The citizenship is a legal principle. Today citizenship is a legally recognized principle across the world with its own bases and rules clearly defined. Having its roots in the International law, the citizenship came to existence after the formation of the independent countries in their present concept. Following rise of concept of citizenship, there appeared other concepts like nationality and nationalism. Some argue that the citizenship indicates the relations of the individual with the government, so, it is part of the general rights. If we look at the citizenship from historical aspects, sometimes nativity of an individual in a specific city could be dubbed citizenship. Sometimes, the bases for citizenship of an individual are concerned with the religion and residence. However, in countries with authoritarian governments, the criteria for recognition of the citizenship is obedience to the ruler. But after the Renaissance and establishment of different governments with nationalistic tendencies, the nationality-based citizenship criteria took new form. Therefore, with a consolidation of the various definitions of citizenship, the following features for it could be touched upon:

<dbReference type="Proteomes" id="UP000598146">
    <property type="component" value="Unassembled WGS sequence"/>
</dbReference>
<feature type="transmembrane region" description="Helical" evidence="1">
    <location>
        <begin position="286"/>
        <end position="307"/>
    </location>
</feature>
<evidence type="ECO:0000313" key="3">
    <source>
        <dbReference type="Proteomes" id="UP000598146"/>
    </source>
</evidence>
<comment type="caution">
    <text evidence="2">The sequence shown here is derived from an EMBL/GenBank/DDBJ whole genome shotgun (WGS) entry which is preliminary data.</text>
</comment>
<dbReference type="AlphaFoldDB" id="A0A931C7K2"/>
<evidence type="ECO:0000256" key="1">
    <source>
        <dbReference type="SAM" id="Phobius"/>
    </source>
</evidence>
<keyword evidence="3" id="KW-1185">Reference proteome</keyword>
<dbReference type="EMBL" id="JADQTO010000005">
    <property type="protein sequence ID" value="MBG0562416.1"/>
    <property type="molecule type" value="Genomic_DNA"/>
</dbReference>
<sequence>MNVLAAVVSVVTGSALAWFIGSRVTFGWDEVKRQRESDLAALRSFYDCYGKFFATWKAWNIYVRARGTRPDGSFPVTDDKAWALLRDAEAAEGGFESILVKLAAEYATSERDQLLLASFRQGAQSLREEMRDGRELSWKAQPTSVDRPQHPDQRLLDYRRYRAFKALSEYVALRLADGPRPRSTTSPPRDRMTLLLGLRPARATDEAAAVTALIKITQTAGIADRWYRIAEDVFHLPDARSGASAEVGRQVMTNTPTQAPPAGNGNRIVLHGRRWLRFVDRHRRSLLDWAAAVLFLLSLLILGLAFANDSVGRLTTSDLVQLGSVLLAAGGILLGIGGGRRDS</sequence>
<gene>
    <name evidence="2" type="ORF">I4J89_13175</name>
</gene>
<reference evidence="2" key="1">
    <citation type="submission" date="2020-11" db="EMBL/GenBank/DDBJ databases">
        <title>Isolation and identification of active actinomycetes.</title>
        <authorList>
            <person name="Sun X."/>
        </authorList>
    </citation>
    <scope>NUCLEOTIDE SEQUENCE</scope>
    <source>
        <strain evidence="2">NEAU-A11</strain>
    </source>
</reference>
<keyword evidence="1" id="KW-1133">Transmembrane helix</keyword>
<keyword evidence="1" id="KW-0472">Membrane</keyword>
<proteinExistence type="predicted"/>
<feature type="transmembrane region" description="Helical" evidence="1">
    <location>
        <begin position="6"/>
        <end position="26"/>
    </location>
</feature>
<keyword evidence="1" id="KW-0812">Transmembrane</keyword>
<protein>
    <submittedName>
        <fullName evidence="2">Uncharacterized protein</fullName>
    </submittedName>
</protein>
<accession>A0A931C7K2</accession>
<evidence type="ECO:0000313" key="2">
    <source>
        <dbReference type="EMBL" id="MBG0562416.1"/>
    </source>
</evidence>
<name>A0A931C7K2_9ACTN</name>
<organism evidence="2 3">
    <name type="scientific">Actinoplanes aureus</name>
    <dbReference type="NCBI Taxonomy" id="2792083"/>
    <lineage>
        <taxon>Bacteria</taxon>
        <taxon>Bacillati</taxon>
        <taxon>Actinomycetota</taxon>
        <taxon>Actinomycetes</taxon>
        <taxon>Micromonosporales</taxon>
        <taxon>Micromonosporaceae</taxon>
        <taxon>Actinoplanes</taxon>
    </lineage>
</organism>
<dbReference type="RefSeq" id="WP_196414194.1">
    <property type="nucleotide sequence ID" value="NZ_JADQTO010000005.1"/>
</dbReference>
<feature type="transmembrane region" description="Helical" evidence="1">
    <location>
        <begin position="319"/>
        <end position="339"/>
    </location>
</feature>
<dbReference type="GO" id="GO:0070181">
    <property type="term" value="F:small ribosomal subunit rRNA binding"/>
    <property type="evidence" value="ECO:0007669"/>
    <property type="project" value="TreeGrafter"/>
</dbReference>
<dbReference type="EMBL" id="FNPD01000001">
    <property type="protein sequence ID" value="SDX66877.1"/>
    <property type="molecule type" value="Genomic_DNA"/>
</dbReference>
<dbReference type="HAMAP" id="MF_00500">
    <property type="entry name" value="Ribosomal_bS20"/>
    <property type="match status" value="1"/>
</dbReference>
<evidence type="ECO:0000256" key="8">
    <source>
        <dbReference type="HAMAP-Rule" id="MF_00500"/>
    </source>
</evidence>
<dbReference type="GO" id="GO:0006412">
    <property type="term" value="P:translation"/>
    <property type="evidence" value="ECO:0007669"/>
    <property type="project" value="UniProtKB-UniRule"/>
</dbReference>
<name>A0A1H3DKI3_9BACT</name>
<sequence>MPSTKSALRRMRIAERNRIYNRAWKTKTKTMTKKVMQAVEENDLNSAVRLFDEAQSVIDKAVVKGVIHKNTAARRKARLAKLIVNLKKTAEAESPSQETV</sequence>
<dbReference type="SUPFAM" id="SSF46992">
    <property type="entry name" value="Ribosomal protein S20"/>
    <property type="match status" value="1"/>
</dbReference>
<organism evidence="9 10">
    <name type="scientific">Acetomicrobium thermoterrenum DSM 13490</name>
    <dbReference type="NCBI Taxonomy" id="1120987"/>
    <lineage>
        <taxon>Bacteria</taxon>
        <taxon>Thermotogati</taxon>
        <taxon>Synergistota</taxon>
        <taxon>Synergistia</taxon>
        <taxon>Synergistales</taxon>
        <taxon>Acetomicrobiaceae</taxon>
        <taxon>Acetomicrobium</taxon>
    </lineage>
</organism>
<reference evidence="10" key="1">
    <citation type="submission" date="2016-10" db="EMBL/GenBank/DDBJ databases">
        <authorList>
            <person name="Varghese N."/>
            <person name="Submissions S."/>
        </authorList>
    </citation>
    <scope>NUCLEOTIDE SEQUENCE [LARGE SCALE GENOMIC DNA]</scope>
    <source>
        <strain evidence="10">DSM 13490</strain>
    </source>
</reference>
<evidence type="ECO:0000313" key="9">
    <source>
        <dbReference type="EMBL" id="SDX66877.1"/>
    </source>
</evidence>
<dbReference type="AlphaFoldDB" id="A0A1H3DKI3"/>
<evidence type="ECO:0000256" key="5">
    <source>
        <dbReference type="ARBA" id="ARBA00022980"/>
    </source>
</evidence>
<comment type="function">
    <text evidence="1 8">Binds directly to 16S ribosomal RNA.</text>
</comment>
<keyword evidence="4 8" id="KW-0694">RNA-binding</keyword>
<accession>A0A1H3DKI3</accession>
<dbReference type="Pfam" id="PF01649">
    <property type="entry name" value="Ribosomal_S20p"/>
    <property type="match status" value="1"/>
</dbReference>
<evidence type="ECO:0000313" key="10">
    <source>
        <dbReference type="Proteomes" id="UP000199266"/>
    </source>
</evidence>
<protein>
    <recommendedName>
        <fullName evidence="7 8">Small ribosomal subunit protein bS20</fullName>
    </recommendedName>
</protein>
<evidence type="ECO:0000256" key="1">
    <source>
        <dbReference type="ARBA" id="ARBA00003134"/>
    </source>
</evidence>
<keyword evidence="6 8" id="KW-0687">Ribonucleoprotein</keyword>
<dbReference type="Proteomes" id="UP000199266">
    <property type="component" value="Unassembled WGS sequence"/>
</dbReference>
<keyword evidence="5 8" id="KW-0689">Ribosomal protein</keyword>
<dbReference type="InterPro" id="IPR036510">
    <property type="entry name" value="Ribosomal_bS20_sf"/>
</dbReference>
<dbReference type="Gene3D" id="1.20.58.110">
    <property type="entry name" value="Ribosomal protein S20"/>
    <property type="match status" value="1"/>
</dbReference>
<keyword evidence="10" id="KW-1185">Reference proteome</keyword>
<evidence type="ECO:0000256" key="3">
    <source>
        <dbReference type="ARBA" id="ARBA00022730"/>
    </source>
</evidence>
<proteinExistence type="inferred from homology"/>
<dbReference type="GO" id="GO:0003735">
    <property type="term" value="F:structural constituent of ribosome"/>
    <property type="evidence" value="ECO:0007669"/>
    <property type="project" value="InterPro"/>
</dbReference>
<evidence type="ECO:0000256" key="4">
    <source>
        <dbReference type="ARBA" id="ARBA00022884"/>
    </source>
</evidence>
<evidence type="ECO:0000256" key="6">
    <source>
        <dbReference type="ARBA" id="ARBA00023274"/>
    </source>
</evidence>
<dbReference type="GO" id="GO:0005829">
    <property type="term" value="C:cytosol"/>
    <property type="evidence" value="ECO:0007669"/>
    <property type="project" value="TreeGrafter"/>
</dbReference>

– Citizenship is a political relation because it links the individual to the government, and it is under this bond that the political protection right is granted to the individual.

– The citizenship is an international relation because the nationals of a country who enjoy their government’s support even when they are out of their own country.